Start Date: Monday 22nd September 2014
Monday 22nd September 2014
The marine environment supports a huge variety of ecosystems. Some are extremely diverse and productive such as coral reefs and mangroves, others the equivalent of marine deserts, with very low productivity and species diversity. This range of habitats is reflected in the adaptations we observe in marine life, from the light producing bioluminescent deep sea angler fish, to the giant whale sharks that sieve the oceans for tiny planktonic copepods.
Whale shark off the Seychelles
The seas have sustained man for millennia, producing an abundance of food. Today we harvest over one hundred million tons of sea food annually, often pursuing valuable species to the point of extinction. We have already experienced the effects of over fishing, with the collapse of a number of fisheries thought to be inexhaustible.
Technology has given us the capacity to denude the seas on a massive scale. It is now up to fisheries scientists, marine biologists and politicians to impose restraints based on biological and economic models, that ensure the seas are harvested sustainably in the future. This has already been achieved by a number of countries including Iceland and New Zealand both of which have very healthy fish stocks.
This module explores the broad principles underlying marine biology, followed by a more detailed look at a range of marine organisms and ecosystems, including coral reefs, the intertidal zone and the deep sea. This will enable you to gain a general understanding of the processes at work in the marine environment and relate these to specific ecosystems and adaptations of organisms.
Topics will also include aquaculture and fisheries, examining the main methods used, their ecological impact and the scientific basis of a more sustainable approach.
Topics covered will include.
- Introduction to marine environments
- Marine organisms including plants, animals and microorganisms
- Ecology and biodiversity of marine ecosystems including the open ocean, deep sea, coral reefs, sea grass beds, kelp forests, mangroves, tidal zones and estuaries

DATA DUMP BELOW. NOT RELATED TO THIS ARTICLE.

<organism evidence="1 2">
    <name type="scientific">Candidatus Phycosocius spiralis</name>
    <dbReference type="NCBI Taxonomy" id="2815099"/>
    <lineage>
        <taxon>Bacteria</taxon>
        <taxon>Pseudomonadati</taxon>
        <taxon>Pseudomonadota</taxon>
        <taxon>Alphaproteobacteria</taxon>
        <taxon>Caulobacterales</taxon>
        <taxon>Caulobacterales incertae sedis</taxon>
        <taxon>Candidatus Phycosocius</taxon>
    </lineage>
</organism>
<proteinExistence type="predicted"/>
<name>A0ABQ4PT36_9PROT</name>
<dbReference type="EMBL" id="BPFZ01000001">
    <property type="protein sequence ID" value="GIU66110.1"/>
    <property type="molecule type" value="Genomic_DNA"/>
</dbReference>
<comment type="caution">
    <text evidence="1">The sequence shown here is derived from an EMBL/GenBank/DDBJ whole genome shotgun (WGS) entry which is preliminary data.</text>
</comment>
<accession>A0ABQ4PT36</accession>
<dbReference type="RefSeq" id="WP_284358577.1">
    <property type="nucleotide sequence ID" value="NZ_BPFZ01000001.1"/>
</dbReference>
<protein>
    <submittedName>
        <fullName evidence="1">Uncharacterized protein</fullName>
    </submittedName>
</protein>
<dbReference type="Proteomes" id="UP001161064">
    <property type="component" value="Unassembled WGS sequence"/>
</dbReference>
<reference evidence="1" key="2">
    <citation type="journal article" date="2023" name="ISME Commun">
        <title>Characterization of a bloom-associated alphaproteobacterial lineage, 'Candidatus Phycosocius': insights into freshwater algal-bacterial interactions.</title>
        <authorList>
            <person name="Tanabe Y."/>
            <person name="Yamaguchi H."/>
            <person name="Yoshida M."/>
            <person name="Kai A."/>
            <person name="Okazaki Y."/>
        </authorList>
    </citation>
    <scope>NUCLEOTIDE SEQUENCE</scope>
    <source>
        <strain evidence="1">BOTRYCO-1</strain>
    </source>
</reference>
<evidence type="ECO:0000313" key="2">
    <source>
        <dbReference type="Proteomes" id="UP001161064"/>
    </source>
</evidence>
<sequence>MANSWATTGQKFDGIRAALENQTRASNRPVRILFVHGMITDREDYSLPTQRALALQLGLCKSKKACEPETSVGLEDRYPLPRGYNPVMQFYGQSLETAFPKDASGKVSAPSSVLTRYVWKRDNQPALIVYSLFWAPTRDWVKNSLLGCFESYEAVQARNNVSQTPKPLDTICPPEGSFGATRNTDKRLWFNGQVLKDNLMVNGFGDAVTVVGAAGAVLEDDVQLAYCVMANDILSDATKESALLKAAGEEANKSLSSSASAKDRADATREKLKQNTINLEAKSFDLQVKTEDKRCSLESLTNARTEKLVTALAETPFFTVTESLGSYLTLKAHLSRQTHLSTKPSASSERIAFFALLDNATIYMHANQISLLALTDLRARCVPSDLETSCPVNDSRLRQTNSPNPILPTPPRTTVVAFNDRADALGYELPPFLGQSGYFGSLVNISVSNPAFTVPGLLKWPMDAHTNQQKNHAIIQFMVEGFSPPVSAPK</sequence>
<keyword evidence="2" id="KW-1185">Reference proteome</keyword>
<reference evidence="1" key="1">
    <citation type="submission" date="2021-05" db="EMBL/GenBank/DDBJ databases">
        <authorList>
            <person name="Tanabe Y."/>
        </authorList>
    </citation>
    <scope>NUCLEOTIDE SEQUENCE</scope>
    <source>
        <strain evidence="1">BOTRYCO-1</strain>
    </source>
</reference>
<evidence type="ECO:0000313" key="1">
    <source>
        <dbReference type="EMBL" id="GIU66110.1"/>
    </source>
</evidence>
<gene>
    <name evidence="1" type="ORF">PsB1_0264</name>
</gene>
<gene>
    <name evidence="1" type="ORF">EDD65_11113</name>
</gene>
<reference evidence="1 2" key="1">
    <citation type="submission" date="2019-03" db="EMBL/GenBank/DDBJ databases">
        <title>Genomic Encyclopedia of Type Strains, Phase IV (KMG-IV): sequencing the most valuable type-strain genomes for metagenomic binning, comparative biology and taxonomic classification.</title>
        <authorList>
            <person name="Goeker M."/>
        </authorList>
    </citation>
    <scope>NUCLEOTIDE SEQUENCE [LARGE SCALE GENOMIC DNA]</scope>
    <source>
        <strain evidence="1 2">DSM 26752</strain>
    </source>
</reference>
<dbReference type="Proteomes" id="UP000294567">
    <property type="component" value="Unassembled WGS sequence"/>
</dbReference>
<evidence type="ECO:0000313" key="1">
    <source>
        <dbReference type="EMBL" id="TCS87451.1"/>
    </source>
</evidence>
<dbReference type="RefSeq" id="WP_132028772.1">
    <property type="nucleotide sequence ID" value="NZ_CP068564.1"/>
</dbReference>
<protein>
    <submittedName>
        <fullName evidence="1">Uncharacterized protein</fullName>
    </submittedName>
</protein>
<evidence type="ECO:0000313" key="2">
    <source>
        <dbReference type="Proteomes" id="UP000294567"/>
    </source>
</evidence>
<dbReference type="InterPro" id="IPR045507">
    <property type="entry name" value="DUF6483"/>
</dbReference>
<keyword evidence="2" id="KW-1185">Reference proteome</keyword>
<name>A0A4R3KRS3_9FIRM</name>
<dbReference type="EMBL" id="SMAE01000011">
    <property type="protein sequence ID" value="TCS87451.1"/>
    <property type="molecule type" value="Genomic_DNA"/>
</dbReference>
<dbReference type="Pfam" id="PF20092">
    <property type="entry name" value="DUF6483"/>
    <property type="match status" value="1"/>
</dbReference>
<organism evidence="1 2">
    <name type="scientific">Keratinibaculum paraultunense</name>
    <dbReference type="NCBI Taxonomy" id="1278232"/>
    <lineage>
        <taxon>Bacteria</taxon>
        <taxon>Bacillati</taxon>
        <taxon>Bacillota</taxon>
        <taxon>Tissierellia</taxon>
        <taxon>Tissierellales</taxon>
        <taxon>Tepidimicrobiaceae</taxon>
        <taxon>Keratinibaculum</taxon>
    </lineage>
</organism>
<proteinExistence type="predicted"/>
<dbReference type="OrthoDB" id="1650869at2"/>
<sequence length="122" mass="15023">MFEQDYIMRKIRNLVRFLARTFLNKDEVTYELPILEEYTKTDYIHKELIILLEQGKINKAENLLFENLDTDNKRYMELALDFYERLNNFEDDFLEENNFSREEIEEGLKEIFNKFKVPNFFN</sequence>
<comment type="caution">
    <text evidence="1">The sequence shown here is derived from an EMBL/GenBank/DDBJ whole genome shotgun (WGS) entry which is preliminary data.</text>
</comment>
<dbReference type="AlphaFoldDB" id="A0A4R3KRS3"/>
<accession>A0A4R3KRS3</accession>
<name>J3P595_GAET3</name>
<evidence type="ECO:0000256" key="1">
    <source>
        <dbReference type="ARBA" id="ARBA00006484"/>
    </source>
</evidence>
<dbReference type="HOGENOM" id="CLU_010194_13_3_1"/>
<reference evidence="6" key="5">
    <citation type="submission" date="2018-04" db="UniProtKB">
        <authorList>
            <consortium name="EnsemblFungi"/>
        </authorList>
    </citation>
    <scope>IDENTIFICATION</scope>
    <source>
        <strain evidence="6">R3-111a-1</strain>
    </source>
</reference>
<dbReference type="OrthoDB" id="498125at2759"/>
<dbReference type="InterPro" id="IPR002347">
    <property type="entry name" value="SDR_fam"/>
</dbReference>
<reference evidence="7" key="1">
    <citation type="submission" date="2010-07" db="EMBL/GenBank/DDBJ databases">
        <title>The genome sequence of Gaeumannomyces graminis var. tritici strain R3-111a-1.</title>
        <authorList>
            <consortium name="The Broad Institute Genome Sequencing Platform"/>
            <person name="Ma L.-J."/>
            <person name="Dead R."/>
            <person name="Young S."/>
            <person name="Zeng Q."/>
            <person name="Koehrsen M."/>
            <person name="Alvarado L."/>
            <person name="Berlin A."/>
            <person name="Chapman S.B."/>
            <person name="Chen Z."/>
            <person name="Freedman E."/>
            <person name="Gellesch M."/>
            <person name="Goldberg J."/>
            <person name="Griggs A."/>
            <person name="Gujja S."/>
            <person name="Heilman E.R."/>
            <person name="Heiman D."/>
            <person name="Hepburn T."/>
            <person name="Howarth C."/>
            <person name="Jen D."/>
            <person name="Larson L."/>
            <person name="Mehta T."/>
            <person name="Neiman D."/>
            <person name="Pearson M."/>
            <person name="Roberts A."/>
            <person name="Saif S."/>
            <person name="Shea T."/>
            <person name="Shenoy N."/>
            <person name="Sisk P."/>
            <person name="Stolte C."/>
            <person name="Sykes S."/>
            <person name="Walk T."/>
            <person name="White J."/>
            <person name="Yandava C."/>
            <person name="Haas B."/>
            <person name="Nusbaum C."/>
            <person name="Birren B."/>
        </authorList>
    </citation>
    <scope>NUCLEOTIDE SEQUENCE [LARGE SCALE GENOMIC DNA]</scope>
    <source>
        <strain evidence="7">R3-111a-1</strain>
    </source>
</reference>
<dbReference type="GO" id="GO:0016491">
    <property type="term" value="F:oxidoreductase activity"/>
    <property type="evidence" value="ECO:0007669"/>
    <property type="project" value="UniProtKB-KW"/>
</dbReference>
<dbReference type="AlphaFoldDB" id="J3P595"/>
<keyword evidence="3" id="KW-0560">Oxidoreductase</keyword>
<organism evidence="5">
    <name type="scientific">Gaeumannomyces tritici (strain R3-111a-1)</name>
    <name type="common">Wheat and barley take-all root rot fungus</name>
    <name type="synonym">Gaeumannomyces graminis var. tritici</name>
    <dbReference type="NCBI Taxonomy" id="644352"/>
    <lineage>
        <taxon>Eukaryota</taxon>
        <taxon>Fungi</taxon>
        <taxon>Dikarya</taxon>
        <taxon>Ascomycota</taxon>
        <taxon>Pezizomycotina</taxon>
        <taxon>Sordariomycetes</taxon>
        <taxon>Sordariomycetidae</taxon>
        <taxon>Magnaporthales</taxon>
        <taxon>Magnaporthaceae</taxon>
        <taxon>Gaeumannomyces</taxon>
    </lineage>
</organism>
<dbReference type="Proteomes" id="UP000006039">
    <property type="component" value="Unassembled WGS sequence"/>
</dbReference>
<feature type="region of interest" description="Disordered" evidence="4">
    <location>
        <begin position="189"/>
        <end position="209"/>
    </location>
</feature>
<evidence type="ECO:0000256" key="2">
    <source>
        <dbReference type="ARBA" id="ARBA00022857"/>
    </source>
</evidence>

- Fish physiology, nutrition and behaviour
- Human impacts on the marine environment
- Fisheries science
Learning / Teaching Methods
This course is delivered via the internet using an online system called ELE: the Exeter Learning Environment. Students will be given a username and password to log in to the course. A 'unit' of course material will be released every week for students to work through and class discussions on this material will take place in the online forum.
Class discussions are asynchronous - i.e. students do not need to be online at a 'set' time - they can leave and collect messages from the online discussion environment at a time suitable for them.
Throughout the course, students will be given ideas to respond to in the online discussion area; these are optional and there are no assignments in terms of essays or other marked work. Students who might like to undertake a short piece of written work may be able to arrange this with the tutor on an individual basis.
As this course is non-credit-bearing there are no exams or assessments.
This course will help students to acquire:
- An understanding of the physical properties of the marine environment
- Awareness of the biological aspects of the marine environment
- Familiarity with the diversity of marine organisms and their classification
- An appreciation of the different marine ecosystems and their importance within the marine environment
- Basic familiarity with fish physiology, nutrition and behaviour
- Awareness of key principles of fisheries science and mariculture
- An appreciation of the human pressures affecting marine habitats and their conservation
There are no required texts for this course, however one of the following texts would be useful if you wish to undertake further reading:
Karleskint, G (2009). Introduction to Marine Biology (International edition of 3rd ed). Brooks/Cole.
M.J.Kaiser et al (2011). Marine Ecology, Processes, Systems and Impacts (2nd ed.), Oxford University Press.
Alternatively there is a wealth of information on-line, these are some general websites that provide excellent information on marine biology subjects, further relevant web links will be provided throughout the course:
General marine biology:
Marine Biological Association of the UK:
- Census of Marine Life:
- World Register of Marine Species: